Can You Afford to Skip a Heat?

Dairy cow fertility is the driver behind successful dairy farms. A fertile dairy cow who conceives as early as possible to maintain her calving date year to year is the goal animal for our farms. There exist many influences on the successful conception of a dairy cow, some influences include management, nutrition and genetics.

A skipped heat during the breeding period represents a failure of breeding. Any failure of breeding has a financial implication and can delay the calving date. This then requires unplanned changes in the farm fodder flow program. Every additional day that the cow is empty represents a cost to the farm for the additional feed and semen straws required. Skipping a heat can be attributed to one or more of the following four factors:

One major influence on the potential fertility of the herd is the transition period, generally regarded as the period of 60 days prior to calving and the 30 days following calving. This period is categorized by intense nutritional and hormonal changes in the body. These major physiological changes need to be considered when evaluating the possible conception following calving.

The energy requirements of a cow doubles soon after calving, resulting in a negative energy balance in the body. With increasing time for the cow in a negative energy balance comes an increased risk for skipped heats and reproduction inefficiencies. Meeting the macro nutritional requirements (protein, fat, energy) following calving is the first hurdle in ensuring the cow is able to reconceive. Overcoming the negative energy balance requires an allowance for the animal to maximize its intake of a high-quality feed as soon as possible after calving, which is part of ensuring reproductive efficiency.

Reproductive efficiency can be improved through energy and protein supply from the diet, but the full potential is only unlocked through vitamin and mineral feeding. Following calving, the requirements for many minerals increase to support lactation or to repair damage to the reproductive organs.

An improvement on the conception rate can be attributed to various trace minerals such as copper, zinc, manganese and selenium etc., enacting different functions in the body. Trace mineral supply and balance greatly influences fertility i.e., the ovarian activity in ruminants, as well as the synthesis of hormones (steroidal and thyroid hormones) essential for reproduction. The main factor behind low production and suboptimal reproductive efficiency of livestock is due to inadequate nutrition, particularly due to mineral deficiencies. Any mineral imbalance is detrimental for reproductive efficiency due to minerals’ role in follicular dynamics, ovarian activity and fertility. Reproductive failure may be induced by deficiencies of a single or combination of minerals or by their imbalances. The following minerals have major roles in reproductive performance but are in no way the only minerals involved in this crucial process:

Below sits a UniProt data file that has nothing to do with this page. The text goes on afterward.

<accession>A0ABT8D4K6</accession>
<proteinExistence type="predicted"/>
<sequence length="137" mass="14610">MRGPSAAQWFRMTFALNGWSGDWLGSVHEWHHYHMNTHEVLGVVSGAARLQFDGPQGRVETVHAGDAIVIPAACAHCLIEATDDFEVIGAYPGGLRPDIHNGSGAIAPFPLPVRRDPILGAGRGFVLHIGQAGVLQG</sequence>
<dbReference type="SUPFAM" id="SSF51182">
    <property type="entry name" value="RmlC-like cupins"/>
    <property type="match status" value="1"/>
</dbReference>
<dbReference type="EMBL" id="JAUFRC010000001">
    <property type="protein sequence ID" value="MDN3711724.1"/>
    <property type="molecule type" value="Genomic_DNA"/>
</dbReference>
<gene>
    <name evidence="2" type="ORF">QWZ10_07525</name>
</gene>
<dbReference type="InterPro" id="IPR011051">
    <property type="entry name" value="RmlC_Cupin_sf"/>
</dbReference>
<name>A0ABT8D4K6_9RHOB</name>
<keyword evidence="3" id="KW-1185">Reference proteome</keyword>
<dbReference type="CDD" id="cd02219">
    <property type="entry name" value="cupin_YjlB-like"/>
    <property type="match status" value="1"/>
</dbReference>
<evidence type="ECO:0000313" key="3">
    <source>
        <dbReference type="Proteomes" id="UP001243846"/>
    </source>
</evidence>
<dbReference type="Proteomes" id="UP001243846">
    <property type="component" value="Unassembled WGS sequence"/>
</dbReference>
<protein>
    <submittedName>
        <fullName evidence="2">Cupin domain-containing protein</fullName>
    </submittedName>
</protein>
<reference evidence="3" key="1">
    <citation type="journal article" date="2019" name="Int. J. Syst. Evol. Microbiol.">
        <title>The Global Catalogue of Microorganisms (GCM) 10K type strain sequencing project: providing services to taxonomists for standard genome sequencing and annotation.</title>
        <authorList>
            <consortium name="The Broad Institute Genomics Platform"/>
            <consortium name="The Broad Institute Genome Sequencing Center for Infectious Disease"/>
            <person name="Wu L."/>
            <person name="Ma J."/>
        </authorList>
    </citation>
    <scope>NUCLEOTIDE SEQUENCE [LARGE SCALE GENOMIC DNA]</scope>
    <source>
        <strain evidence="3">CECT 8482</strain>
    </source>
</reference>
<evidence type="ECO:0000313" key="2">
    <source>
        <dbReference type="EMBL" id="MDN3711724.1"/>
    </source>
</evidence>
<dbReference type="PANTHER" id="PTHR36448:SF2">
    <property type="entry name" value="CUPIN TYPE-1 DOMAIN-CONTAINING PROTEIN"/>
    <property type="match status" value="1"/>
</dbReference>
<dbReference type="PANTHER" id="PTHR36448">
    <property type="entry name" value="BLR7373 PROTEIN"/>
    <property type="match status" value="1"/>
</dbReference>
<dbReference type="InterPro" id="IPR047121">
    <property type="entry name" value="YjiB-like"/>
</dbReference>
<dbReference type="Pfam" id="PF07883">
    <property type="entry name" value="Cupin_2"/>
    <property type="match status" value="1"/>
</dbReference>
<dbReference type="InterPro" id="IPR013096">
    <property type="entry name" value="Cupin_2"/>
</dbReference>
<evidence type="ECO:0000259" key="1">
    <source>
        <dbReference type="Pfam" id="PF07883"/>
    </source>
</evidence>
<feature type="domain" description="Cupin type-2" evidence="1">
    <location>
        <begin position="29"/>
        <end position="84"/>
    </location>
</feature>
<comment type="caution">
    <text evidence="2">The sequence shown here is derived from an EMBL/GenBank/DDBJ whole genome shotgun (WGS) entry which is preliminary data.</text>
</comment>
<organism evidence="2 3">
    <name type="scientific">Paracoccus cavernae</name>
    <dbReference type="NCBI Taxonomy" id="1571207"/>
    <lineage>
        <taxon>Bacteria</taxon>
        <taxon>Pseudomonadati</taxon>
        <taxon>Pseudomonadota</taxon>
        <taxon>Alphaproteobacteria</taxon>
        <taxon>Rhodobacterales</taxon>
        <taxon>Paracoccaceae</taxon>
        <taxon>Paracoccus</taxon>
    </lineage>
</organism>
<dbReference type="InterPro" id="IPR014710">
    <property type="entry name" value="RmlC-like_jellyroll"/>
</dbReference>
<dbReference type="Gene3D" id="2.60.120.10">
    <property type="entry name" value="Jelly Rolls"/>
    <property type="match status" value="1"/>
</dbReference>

is involved in all contractions of muscles throughout the body. Calcium is involved in maintaining the tone of the uterus and uterine involution. Low blood calcium levels can lead to slower uterine involution and increased risk for retained membranes.

shortages in dairy cows can lead to delayed or suppressed oestrous, impaired ovarian function and infertility. The adequate serum copper level of dairy cow has positive effect on reproductive health leading to less days to first service, fewer services per conception and fewer days open.

along with vitamin E acts as protective and anti-oxidant in the body by removing the free radicals from the body. In pregnant animals a marginal deficiency of selenium leads to abortion or birth of weak calves that are unable to stand. Selenium supplementation reduces the incidence of retained placentas, cystic ovaries, mastitis and metritis.

plays an essential role in the maintenance and repair of uterine lining after calving, helping with early involution. Deficient levels of zinc can be linked with decreased conception rate, abnormal oestrous and abortion. Furthermore, zinc is involved in enzyme systems which work to support pregnancy. Zinc supplementation improves the Beta Carotene levels in the blood which is required for the maintenance of pregnancy.

While protein, fat and energy nutrition are important for the overall reproductive performance of dairy cattle we can see the role vitamins and minerals play in reproductive efficiency on a farm. The targeted inclusion of minerals through the transition period is a vital tool to ensure that more of the cows are ready for breeding at the goal date for the farm. The dairy industry cannot afford poor reproduction on the farms and needs to evaluate the true cost of skipping heats.

Rhys Sims
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